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Further delineation of neuropsychiatric findings in Tatton-Brown-Rahman syndrome due to disease-causing variants in DNMT3A: seven new patients

AuthorsTenorio, Jair; Alarcón, Pablo; Arias, Pedro; Dapía, Irene; García-Miñaur, Sixto; Palomares, María; Campistol, Jaume; Climent, Salvado; Valenzuela, Irene; Ramos, Sergio ; Martínez Monseny, Antonio; López Grondona, Fermina; Botet, Javier ; Serrano, Mercedes; Solís, Mario; Santos-Simarro, Fernando; Álvarez, Sara; Teixidó-Tura, Gisela; Fernández Jaén, Alberto; Gordo, Gema; Bardón Rivera, María Belén; Nevado, Julian; Hernández, Alicia; Cigudosa, Juan C.; Ruiz-Pérez, Victor L. ; Tizzano, Eduardo F.; Lapunzina, Pablo
KeywordsGenetics research
Medical genetics
Issue Date2019
PublisherSpringer Nature
CitationEuropean Journal of Human Genetics 28: 469–479 (2019)
AbstractTatton-Brown-Rahman (TBRS) syndrome is a recently described overgrowth syndrome caused by loss of function variants in the DNMT3A gene. This gene encodes for a DNA methyltransferase 3 alpha, which is involved in epigenetic regulation, especially during embryonic development. Somatic variants in DNMT3A have been widely studied in different types of tumors, including acute myeloid leukemia, hematopoietic, and lymphoid cancers. Germline gain-of-function variants in this gene have been recently implicated in microcephalic dwarfism. Common clinical features of patients with TBRS include tall stature, macrocephaly, intellectual disability (ID), and a distinctive facial appearance. Differential diagnosis of TBRS comprises Sotos, Weaver, and Malan Syndromes. The majority of these disorders present other clinical features with a high clinical overlap, making necessary a molecular confirmation of the clinical diagnosis. We here describe seven new patients with variants in DNMT3A, four of them with neuropsychiatric disorders, including schizophrenia and psychotic behavior. In addition, one of the patients has developed a brain tumor in adulthood. This patient has also cerebral atrophy, aggressive behavior, ID, and abnormal facial features. Clinical evaluation of this group of patients should include a complete neuropsychiatric assessment together with psychological support in order to detect and manage abnormal behaviors such as aggressiveness, impulsivity, and attention deficit-hyperactivity disorder. TBRS should be suspected in patients with overgrowth, ID, tall stature, and macrocephaly, who also have some neuropsychiatric disorders without any genetic defects in the commonest overgrowth disorders. Molecular confirmation in these patients is mandatory.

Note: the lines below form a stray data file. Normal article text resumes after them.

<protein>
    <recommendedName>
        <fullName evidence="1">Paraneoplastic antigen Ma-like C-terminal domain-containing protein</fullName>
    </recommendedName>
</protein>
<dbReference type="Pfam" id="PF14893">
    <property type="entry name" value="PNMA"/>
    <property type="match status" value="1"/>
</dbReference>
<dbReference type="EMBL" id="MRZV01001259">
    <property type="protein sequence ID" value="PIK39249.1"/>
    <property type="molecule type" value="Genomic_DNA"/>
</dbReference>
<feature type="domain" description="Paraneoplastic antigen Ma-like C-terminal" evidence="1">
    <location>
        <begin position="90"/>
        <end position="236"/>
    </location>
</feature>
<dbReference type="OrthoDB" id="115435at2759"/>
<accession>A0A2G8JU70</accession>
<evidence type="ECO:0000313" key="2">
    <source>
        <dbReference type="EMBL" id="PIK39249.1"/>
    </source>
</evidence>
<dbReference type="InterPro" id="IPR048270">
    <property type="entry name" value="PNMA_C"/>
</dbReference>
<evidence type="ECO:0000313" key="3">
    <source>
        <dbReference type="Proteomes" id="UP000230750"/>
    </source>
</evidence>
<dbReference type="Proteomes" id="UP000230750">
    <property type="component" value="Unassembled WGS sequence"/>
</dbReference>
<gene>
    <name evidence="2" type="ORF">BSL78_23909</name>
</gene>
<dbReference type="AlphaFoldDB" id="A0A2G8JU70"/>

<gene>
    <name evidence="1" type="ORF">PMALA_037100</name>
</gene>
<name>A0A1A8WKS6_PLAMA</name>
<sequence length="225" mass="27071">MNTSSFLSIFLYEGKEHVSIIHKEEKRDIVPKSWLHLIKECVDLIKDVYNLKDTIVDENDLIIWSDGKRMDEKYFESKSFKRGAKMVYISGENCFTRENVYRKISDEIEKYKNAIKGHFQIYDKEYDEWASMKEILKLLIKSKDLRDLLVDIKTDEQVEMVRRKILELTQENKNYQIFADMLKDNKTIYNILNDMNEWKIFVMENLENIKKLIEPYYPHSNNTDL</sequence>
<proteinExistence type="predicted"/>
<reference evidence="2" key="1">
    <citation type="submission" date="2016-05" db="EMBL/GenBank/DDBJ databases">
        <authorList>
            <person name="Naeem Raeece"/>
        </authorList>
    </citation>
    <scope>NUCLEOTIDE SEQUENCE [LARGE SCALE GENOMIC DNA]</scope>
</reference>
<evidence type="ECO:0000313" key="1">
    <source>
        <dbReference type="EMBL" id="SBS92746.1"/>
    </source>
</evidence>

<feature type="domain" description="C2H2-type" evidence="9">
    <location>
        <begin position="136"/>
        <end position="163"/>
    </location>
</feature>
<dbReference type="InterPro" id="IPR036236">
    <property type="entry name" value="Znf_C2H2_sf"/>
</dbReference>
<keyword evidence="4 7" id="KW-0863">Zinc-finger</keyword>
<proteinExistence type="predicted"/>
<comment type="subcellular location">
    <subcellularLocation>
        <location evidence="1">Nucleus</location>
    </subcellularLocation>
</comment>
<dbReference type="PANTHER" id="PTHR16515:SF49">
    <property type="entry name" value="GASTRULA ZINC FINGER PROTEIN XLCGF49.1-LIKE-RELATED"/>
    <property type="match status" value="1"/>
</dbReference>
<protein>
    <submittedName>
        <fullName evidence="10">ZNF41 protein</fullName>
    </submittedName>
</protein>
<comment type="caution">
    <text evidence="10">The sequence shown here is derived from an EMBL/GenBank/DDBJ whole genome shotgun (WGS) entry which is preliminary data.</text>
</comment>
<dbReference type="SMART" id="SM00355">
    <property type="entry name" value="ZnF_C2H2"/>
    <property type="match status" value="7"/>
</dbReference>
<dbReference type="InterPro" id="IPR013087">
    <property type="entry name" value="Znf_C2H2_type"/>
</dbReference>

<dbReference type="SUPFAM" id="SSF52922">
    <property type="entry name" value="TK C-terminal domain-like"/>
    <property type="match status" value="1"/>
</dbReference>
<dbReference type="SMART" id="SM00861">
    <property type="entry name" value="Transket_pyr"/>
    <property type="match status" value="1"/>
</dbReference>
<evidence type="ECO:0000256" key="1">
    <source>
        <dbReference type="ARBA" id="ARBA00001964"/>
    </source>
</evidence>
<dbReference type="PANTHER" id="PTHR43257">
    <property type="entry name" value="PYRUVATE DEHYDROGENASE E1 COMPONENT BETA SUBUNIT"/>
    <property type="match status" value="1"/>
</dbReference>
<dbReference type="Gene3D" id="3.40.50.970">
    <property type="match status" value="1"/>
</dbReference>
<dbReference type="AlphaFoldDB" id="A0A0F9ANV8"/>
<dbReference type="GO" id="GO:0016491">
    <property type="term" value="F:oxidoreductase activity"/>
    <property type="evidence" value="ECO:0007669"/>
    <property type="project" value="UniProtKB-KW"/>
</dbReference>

Publisher version (URL)http://dx.doi.org/10.1038/s41431-019-0485-3
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